Statues of three women war volunteers unveiled on Halifax waterfront
The Halifax Women’s History Society marks contributions to the war effort on the home front
November 16, 2017, 7:19 pm ASTLast Updated: November 16, 2017, 10:17 pm
Elizabeth Lambie was nine years old at the beginning of the Second World War. She remembers standing in her fourth grade classroom, cheering as trucks of soldiers rolled past. Lambie did her part for the war effort by collecting scrap metal for munitions, compiling parcels of food for soldiers and knitting for the Red Cross.
“I think I worked on a scarf for a few months,” she said Thursday. “I wasn’t very good, but I had to bring it in and show that I had contributed.”
On Thursday, Lambie watched as three monuments were unveiled to honour women who aided the war effort at home. The statues were fundraised for by the Halifax Women’s History Society (HWHS) and installed permanently just north of the Halifax Seaport Farmers’ Market. They depict an elderly woman knitting, an African-Nova Scotian woman serving food and a young girl collecting scrap metal in a wagon.
“It’s very nice to be remembered, that you did contribute,” said Lambie.
The sculptures, called The Volunteers, were created by Marlene Hilton Moore, who was chosen through a national competition put on by HWHS. They are life-size renderings made of clay and cast in bronze that stand on Nova Scotia granite bases. Hilton Moore said she was inspired by the project because so few public art projects she has worked on have depicted women.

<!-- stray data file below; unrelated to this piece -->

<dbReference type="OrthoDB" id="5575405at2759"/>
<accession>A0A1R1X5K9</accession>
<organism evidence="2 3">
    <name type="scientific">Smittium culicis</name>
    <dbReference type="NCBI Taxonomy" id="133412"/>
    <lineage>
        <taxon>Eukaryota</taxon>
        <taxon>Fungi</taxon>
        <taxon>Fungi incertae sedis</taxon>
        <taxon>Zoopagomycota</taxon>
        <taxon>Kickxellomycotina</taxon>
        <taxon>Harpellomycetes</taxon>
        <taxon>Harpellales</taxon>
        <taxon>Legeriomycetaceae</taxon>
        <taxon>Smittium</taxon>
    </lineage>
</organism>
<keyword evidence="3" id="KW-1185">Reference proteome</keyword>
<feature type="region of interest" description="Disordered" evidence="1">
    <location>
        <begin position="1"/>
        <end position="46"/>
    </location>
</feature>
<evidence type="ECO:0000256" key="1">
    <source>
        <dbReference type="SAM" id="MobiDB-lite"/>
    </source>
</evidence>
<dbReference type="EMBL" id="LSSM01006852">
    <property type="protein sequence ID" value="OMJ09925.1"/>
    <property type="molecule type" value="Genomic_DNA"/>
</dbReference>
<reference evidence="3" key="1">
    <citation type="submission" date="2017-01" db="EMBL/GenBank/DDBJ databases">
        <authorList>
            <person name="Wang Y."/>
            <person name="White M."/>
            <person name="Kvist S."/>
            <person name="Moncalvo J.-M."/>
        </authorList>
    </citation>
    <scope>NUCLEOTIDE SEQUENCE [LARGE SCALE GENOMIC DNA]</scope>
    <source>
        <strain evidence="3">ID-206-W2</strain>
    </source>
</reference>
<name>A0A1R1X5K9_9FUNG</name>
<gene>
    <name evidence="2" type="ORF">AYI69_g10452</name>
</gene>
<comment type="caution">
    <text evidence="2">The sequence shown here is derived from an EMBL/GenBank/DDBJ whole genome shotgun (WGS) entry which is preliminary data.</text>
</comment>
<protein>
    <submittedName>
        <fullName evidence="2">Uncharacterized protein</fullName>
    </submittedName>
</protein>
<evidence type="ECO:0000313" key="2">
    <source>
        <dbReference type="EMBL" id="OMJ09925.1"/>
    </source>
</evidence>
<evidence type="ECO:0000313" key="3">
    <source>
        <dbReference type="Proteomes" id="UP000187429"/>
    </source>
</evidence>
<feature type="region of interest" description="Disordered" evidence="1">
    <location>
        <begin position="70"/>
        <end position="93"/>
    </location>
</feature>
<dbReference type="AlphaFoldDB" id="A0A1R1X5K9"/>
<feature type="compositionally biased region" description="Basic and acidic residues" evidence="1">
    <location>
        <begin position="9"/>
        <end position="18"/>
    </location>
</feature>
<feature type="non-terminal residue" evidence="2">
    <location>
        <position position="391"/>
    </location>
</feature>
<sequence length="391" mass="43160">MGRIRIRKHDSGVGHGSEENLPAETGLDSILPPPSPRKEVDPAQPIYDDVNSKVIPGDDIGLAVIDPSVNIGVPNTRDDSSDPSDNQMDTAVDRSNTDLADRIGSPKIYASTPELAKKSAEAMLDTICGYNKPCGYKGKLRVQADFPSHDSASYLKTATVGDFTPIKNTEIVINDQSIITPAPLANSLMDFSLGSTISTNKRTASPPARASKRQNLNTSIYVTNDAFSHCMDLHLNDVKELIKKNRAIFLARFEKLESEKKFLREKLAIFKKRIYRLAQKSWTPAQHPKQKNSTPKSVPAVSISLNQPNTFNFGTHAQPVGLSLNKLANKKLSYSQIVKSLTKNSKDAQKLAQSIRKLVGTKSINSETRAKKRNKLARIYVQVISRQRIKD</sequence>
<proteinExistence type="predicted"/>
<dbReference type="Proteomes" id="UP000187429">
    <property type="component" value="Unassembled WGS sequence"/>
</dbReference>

“It’s always been predominantly men, so it was thrilling to be able to just focus on women,” she said.
Joyce Purchase was one of three volunteers who were asked to unveil the statues. Purchase worked at a canteen in the North End during the Second World War serving soldiers and also collected items to salvage for munitions.
When Purchase unveiled the statue of the little girl, she gasped, saying “she’s real.”
She was joined in the unveiling by Charlotte Guy Jeffries, a musician who played for soldiers both on the home front and in Europe, and Margaret Gordon, who was a server and singer at Gerrish Street Hall.
Halifax has more than 250 public art installations. However, not many of them feature real women and none depict women from the World Wars. Mary Somers, a spokesperson for HWHS, said the society wanted to dedicate a monument to real women, rather than mythical creatures who are usually found in Halifax public art.
“There’s nymphs and fairies, and there’s the ones in the public gardens, but they’re all from mythology,” said Somers. “There’s not a single woman.”
It was also important to HWHS that the figures came from a diverse background. Wanda Lewis, a board member of HWHS, said they wanted the statues to reflect back on all women, regardless of age or background.
“Everybody calls me and says, ‘who are the statues; who is this woman?’” said Lewis. “And I say she’s you, she’s me, she’s your mother, she’s your grandmother. She’s all of us.”
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